Geordi tossed and turned in his sleep, an already fitful rest further interrupted by the uncomfortably high fever that had begun to develop. Images raced by him, flashing past his eyes so fast he could hardly pick each one out. But he saw Data. He saw his distinctive glow, he heard the sound of his gentle voice, he watched the soft, sad smile form on his lips just before he jumped out of the Enterpr-
Geordi sat bolt upright in bed, cold sweat threatening to drip down the side of his face. Breathing growing quick and shallow, he frantically searched for his VISOR. Suddenly, he felt a hand on his shoulder and his VISOR in his palm. He slipped the device over his eyes and that special glow was standing in front of him, worry plastered on his face.
“Geordi, are you alright?” The concern in Data’s voice was just as clear.
“Yeah, I… I think so.” Geordi swallowed, his throat dry from panic and dehydration. He stood up to get a drink of water from the replicator, but a wave of dizziness struck him and he barely managed to sit back down, only succeeding with the help of Data, who put a sturdy hand on his back to make sure he didn’t fall.
As if he had read his mind, Data left and quickly returned with a glass of cool water. He handed it to Geordi, who quickly downed the glass. He swallowed back the wave of mild nausea that hit him a second later.
As if just now aware of Data’s presence, Geordi reached out and gently put a hand on Data’s wrist. His throat tightened, and it was growing harder to ignore the lump in his throat. He let out a shaky sigh. “You mean so much to me, Data.”
Data’s eyebrows furrowed. “Is everything alright, Geordi?” He sat down next to him, carefully but firmly holding Geordi’s hand in his.
“I just had a nightmare, that’s all… But it… it felt so real. You were there. You… I watched you… I…” Geordi broke down, pulling Data into a hug and letting his heavy-hearted tears fall onto Data’s shoulder.
Data silently hugged back, feeling the emotional and physical weight of Geordi’s sobs against him. Geordi pulled away from the hug. “I’m… I’m sorry. I-”
Data cut him off, his gentle voice contrasting with Geordi’s panicked tone. “Please, do not be sorry. Nightmares can be a very real, and very frightening experience. I have experienced them myself, and the subsequent emotions that come with them.”
Geordi nodded, sighing gently as his breathing became more regular.
Data reached out and gingerly cupped Geordi’s face, using his thumb to wipe the tears away. “You know that I love you, Geordi. More than anyone else.”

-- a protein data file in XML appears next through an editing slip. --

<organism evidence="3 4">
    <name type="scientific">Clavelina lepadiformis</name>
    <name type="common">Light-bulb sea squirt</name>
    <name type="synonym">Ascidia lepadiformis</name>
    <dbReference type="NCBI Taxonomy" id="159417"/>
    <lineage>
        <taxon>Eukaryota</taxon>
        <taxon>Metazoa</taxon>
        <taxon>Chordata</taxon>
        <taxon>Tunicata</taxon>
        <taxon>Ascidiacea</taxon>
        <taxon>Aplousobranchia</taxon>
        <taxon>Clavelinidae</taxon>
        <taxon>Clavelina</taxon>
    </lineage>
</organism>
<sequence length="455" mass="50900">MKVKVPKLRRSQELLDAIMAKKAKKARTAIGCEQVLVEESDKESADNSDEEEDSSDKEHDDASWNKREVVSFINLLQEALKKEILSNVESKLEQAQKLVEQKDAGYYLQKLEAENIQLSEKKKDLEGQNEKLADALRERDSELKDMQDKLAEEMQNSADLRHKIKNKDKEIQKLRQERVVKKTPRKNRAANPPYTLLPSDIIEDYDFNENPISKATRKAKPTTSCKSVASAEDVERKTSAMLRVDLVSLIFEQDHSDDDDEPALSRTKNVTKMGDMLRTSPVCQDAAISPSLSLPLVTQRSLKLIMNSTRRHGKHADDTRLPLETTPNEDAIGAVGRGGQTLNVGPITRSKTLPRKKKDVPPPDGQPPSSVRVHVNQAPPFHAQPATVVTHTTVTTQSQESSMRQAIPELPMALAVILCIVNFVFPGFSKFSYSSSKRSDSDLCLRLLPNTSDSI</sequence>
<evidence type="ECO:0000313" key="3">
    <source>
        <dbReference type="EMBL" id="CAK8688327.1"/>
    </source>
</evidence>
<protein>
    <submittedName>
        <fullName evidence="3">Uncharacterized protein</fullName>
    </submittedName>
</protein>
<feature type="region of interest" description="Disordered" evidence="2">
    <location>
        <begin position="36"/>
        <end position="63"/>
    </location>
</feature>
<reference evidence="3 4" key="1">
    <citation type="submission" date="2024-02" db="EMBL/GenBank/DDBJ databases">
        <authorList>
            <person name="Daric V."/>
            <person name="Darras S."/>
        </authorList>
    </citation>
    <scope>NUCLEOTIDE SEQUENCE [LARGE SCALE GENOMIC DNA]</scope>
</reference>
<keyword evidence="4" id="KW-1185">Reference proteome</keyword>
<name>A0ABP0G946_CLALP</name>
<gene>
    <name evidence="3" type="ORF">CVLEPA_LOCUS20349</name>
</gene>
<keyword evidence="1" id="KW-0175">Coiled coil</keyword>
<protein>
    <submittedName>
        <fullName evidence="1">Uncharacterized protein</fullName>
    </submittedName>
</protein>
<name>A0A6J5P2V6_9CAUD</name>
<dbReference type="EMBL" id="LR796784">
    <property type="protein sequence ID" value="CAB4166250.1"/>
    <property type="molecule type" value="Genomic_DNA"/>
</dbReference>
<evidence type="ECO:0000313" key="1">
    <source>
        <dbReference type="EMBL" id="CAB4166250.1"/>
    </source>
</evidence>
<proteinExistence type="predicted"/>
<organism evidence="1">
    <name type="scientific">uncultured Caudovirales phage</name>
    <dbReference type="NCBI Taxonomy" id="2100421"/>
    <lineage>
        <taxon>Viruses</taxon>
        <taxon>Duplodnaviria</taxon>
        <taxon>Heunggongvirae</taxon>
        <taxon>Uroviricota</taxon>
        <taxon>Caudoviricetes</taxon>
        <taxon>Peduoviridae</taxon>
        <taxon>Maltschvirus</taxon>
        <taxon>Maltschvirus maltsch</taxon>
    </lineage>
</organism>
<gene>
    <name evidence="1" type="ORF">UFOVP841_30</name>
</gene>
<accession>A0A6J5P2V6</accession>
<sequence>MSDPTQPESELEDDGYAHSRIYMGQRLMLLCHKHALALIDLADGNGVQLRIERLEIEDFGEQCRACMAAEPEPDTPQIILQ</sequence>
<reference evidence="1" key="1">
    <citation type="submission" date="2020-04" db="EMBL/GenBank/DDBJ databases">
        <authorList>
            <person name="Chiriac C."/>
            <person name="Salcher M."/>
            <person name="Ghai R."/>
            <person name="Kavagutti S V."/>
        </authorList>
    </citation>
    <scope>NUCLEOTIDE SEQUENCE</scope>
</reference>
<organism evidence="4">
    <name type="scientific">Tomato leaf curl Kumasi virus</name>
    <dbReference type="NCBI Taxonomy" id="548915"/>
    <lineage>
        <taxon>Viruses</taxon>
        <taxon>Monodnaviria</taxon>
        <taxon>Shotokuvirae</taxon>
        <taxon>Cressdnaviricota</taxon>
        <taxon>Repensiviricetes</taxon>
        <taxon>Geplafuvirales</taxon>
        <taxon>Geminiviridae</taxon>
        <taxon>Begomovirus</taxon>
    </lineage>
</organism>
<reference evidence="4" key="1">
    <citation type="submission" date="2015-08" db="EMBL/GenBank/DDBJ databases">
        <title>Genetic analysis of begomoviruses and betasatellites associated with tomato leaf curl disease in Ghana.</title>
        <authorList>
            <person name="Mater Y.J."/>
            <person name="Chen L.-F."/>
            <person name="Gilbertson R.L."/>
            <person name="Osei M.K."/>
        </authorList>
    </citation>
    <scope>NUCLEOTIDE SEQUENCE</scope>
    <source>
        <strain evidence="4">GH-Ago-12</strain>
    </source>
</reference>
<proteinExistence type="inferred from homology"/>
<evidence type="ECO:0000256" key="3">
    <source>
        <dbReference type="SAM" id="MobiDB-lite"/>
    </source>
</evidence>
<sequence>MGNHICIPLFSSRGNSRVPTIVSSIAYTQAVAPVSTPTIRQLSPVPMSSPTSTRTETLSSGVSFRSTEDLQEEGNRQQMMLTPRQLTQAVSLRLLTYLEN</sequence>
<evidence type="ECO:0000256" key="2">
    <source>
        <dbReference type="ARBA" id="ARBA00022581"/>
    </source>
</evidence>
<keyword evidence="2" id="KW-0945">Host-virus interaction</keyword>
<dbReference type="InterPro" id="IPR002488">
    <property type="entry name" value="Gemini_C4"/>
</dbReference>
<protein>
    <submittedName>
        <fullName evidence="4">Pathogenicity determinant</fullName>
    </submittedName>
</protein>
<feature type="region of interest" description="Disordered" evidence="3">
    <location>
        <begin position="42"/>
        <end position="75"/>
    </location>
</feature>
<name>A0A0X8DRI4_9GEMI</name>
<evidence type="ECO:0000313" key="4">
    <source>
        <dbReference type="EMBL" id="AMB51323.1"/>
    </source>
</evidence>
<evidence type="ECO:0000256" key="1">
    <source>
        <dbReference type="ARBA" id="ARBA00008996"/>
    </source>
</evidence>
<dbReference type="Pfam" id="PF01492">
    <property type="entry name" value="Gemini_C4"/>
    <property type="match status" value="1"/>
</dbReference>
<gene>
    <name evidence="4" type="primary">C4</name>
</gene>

Geordi let out another shaky breath. “I love you too, Data.” He pulled him in for another hug, but one of love instead of grief.
Data was the first to pull back, opting instead to softly kiss Geordi on the lips. Geordi leaned into the kiss, one that, in his opinion, ended much too soon.
“Geordi, you must rest now.”
“How am I supposed to fall back asleep? What if I have another nightmare? I don’t want to see that stuff again. Besides, I-”
To Geordi’s surprise, Data picked him up in one swift motion and gently laid Geordi down on the bed, his head sinking into the soft pillows. He already felt sleepiness washing over him.
Data sat next to him and began to stroke his hair, pale fingers running across his scalp and sending gentle, calming shivers through his spine. Geordi’s eyes closed and the last thing he heard was a gentle “good night, Geordi,” and he almost smiled as he felt Data kiss his forehead.
The world around him went dark as sleep pulled him under.
Geordi smiled subconsciously as his eyes fluttered open. He felt much more comfortable, his body temperature had lowered quickly. Putting on his VISOR, he smiled as he turned to his right to face- Data?
“Data?” Geordi called out, the room echoing with emptiness.
He wobbled slightly as he stood, still unbalanced from the fever. He walked through his quarters, searching for Data. Surely, he hadn’t started his shift yet. Where was he? “Data, where are… you…?”
He trailed off and his heart began to ache as reality hit him like a ton of bricks. “Computer… what day is it?”
“The stardate is 57283.3.” The artificial voice rang through the room, suddenly much more eerie than any other time the computer had spoke.
All that Geordi could hear now was the ringing in his ears and the thundering heartbeat in his chest. His head and heart began to ache as he lowered to his knees, head in his hands.
This time, he was awake, and his tears were real.